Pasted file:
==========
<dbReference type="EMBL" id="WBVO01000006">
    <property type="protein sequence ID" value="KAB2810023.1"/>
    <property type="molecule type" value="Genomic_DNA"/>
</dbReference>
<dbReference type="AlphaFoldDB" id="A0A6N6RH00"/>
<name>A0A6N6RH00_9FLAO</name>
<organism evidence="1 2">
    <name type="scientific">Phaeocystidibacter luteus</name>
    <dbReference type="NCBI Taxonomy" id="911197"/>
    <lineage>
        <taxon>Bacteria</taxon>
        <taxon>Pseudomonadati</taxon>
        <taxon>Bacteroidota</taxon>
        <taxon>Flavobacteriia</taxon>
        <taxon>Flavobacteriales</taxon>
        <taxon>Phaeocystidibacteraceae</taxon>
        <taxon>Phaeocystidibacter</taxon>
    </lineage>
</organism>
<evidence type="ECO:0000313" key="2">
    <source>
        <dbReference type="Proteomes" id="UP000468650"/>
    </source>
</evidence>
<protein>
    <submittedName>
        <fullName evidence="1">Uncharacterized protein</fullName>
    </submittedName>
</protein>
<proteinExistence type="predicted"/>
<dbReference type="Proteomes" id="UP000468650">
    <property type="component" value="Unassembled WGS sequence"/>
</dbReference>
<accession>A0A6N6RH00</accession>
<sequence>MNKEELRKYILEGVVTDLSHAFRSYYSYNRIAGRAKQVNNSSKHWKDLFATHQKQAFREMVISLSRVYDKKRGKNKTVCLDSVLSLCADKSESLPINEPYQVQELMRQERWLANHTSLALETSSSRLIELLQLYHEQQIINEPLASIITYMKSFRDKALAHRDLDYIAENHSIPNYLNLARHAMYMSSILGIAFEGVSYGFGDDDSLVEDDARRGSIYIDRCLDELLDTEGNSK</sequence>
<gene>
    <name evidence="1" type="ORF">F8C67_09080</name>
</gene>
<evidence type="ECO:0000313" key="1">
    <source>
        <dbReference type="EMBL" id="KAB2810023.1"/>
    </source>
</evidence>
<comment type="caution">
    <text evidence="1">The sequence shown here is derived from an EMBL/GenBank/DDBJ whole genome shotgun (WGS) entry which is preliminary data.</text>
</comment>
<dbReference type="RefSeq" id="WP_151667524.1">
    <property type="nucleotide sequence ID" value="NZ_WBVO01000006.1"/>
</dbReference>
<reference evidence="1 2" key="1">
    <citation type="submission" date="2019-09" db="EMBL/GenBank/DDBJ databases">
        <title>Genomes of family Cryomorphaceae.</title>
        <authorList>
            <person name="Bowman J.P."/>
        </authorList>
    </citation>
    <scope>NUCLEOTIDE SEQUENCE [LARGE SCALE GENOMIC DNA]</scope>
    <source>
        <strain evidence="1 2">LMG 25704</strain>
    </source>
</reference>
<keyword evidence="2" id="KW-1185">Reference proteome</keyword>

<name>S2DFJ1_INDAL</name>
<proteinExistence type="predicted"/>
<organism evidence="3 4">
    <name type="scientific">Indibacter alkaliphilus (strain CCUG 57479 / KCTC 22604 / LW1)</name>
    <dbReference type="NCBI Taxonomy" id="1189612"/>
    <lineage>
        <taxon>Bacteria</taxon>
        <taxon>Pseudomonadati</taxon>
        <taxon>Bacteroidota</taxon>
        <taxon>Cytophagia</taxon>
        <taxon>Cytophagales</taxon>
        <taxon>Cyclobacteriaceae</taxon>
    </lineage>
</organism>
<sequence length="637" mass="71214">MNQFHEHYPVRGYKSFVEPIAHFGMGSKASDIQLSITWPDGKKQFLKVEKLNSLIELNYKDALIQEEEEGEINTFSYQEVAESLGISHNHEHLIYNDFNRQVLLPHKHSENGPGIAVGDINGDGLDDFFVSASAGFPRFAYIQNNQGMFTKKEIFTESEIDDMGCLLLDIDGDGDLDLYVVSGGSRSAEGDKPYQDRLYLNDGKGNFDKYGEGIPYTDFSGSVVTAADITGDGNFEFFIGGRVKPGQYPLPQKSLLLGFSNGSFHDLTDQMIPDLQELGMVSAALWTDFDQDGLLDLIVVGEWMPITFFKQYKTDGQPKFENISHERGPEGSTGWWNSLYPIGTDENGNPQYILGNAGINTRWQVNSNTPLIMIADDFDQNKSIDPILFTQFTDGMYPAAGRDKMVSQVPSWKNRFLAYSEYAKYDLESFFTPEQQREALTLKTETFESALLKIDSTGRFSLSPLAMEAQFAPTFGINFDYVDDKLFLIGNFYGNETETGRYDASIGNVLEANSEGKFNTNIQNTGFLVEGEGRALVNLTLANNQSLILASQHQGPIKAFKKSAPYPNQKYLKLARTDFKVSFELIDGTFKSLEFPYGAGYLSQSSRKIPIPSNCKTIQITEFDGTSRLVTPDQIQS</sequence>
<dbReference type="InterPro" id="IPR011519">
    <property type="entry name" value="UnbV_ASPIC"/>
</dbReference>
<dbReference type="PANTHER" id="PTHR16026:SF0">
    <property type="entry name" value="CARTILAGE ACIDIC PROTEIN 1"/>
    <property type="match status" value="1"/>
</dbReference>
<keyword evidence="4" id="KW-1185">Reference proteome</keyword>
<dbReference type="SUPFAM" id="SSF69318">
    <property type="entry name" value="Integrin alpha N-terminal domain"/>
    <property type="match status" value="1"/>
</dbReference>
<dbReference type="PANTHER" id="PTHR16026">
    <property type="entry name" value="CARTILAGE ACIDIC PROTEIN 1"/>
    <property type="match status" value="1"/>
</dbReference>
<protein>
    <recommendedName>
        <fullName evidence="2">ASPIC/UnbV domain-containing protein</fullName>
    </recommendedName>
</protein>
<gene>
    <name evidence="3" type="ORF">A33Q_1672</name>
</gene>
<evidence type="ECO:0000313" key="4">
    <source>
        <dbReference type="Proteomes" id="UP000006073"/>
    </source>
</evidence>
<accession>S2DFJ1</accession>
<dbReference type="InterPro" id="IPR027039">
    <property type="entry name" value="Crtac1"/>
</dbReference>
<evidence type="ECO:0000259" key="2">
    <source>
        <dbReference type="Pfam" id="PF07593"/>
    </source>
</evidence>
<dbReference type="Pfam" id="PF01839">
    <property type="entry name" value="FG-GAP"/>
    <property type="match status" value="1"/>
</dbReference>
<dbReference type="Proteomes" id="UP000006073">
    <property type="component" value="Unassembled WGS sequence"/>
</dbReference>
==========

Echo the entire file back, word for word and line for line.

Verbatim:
<dbReference type="EMBL" id="WBVO01000006">
    <property type="protein sequence ID" value="KAB2810023.1"/>
    <property type="molecule type" value="Genomic_DNA"/>
</dbReference>
<dbReference type="AlphaFoldDB" id="A0A6N6RH00"/>
<name>A0A6N6RH00_9FLAO</name>
<organism evidence="1 2">
    <name type="scientific">Phaeocystidibacter luteus</name>
    <dbReference type="NCBI Taxonomy" id="911197"/>
    <lineage>
        <taxon>Bacteria</taxon>
        <taxon>Pseudomonadati</taxon>
        <taxon>Bacteroidota</taxon>
        <taxon>Flavobacteriia</taxon>
        <taxon>Flavobacteriales</taxon>
        <taxon>Phaeocystidibacteraceae</taxon>
        <taxon>Phaeocystidibacter</taxon>
    </lineage>
</organism>
<evidence type="ECO:0000313" key="2">
    <source>
        <dbReference type="Proteomes" id="UP000468650"/>
    </source>
</evidence>
<protein>
    <submittedName>
        <fullName evidence="1">Uncharacterized protein</fullName>
    </submittedName>
</protein>
<proteinExistence type="predicted"/>
<dbReference type="Proteomes" id="UP000468650">
    <property type="component" value="Unassembled WGS sequence"/>
</dbReference>
<accession>A0A6N6RH00</accession>
<sequence>MNKEELRKYILEGVVTDLSHAFRSYYSYNRIAGRAKQVNNSSKHWKDLFATHQKQAFREMVISLSRVYDKKRGKNKTVCLDSVLSLCADKSESLPINEPYQVQELMRQERWLANHTSLALETSSSRLIELLQLYHEQQIINEPLASIITYMKSFRDKALAHRDLDYIAENHSIPNYLNLARHAMYMSSILGIAFEGVSYGFGDDDSLVEDDARRGSIYIDRCLDELLDTEGNSK</sequence>
<gene>
    <name evidence="1" type="ORF">F8C67_09080</name>
</gene>
<evidence type="ECO:0000313" key="1">
    <source>
        <dbReference type="EMBL" id="KAB2810023.1"/>
    </source>
</evidence>
<comment type="caution">
    <text evidence="1">The sequence shown here is derived from an EMBL/GenBank/DDBJ whole genome shotgun (WGS) entry which is preliminary data.</text>
</comment>
<dbReference type="RefSeq" id="WP_151667524.1">
    <property type="nucleotide sequence ID" value="NZ_WBVO01000006.1"/>
</dbReference>
<reference evidence="1 2" key="1">
    <citation type="submission" date="2019-09" db="EMBL/GenBank/DDBJ databases">
        <title>Genomes of family Cryomorphaceae.</title>
        <authorList>
            <person name="Bowman J.P."/>
        </authorList>
    </citation>
    <scope>NUCLEOTIDE SEQUENCE [LARGE SCALE GENOMIC DNA]</scope>
    <source>
        <strain evidence="1 2">LMG 25704</strain>
    </source>
</reference>
<keyword evidence="2" id="KW-1185">Reference proteome</keyword>

<name>S2DFJ1_INDAL</name>
<proteinExistence type="predicted"/>
<organism evidence="3 4">
    <name type="scientific">Indibacter alkaliphilus (strain CCUG 57479 / KCTC 22604 / LW1)</name>
    <dbReference type="NCBI Taxonomy" id="1189612"/>
    <lineage>
        <taxon>Bacteria</taxon>
        <taxon>Pseudomonadati</taxon>
        <taxon>Bacteroidota</taxon>
        <taxon>Cytophagia</taxon>
        <taxon>Cytophagales</taxon>
        <taxon>Cyclobacteriaceae</taxon>
    </lineage>
</organism>
<sequence length="637" mass="71214">MNQFHEHYPVRGYKSFVEPIAHFGMGSKASDIQLSITWPDGKKQFLKVEKLNSLIELNYKDALIQEEEEGEINTFSYQEVAESLGISHNHEHLIYNDFNRQVLLPHKHSENGPGIAVGDINGDGLDDFFVSASAGFPRFAYIQNNQGMFTKKEIFTESEIDDMGCLLLDIDGDGDLDLYVVSGGSRSAEGDKPYQDRLYLNDGKGNFDKYGEGIPYTDFSGSVVTAADITGDGNFEFFIGGRVKPGQYPLPQKSLLLGFSNGSFHDLTDQMIPDLQELGMVSAALWTDFDQDGLLDLIVVGEWMPITFFKQYKTDGQPKFENISHERGPEGSTGWWNSLYPIGTDENGNPQYILGNAGINTRWQVNSNTPLIMIADDFDQNKSIDPILFTQFTDGMYPAAGRDKMVSQVPSWKNRFLAYSEYAKYDLESFFTPEQQREALTLKTETFESALLKIDSTGRFSLSPLAMEAQFAPTFGINFDYVDDKLFLIGNFYGNETETGRYDASIGNVLEANSEGKFNTNIQNTGFLVEGEGRALVNLTLANNQSLILASQHQGPIKAFKKSAPYPNQKYLKLARTDFKVSFELIDGTFKSLEFPYGAGYLSQSSRKIPIPSNCKTIQITEFDGTSRLVTPDQIQS</sequence>
<dbReference type="InterPro" id="IPR011519">
    <property type="entry name" value="UnbV_ASPIC"/>
</dbReference>
<dbReference type="PANTHER" id="PTHR16026:SF0">
    <property type="entry name" value="CARTILAGE ACIDIC PROTEIN 1"/>
    <property type="match status" value="1"/>
</dbReference>
<keyword evidence="4" id="KW-1185">Reference proteome</keyword>
<dbReference type="SUPFAM" id="SSF69318">
    <property type="entry name" value="Integrin alpha N-terminal domain"/>
    <property type="match status" value="1"/>
</dbReference>
<dbReference type="PANTHER" id="PTHR16026">
    <property type="entry name" value="CARTILAGE ACIDIC PROTEIN 1"/>
    <property type="match status" value="1"/>
</dbReference>
<protein>
    <recommendedName>
        <fullName evidence="2">ASPIC/UnbV domain-containing protein</fullName>
    </recommendedName>
</protein>
<gene>
    <name evidence="3" type="ORF">A33Q_1672</name>
</gene>
<evidence type="ECO:0000313" key="4">
    <source>
        <dbReference type="Proteomes" id="UP000006073"/>
    </source>
</evidence>
<accession>S2DFJ1</accession>
<dbReference type="InterPro" id="IPR027039">
    <property type="entry name" value="Crtac1"/>
</dbReference>
<evidence type="ECO:0000259" key="2">
    <source>
        <dbReference type="Pfam" id="PF07593"/>
    </source>
</evidence>
<dbReference type="Pfam" id="PF01839">
    <property type="entry name" value="FG-GAP"/>
    <property type="match status" value="1"/>
</dbReference>
<dbReference type="Proteomes" id="UP000006073">
    <property type="component" value="Unassembled WGS sequence"/>
</dbReference>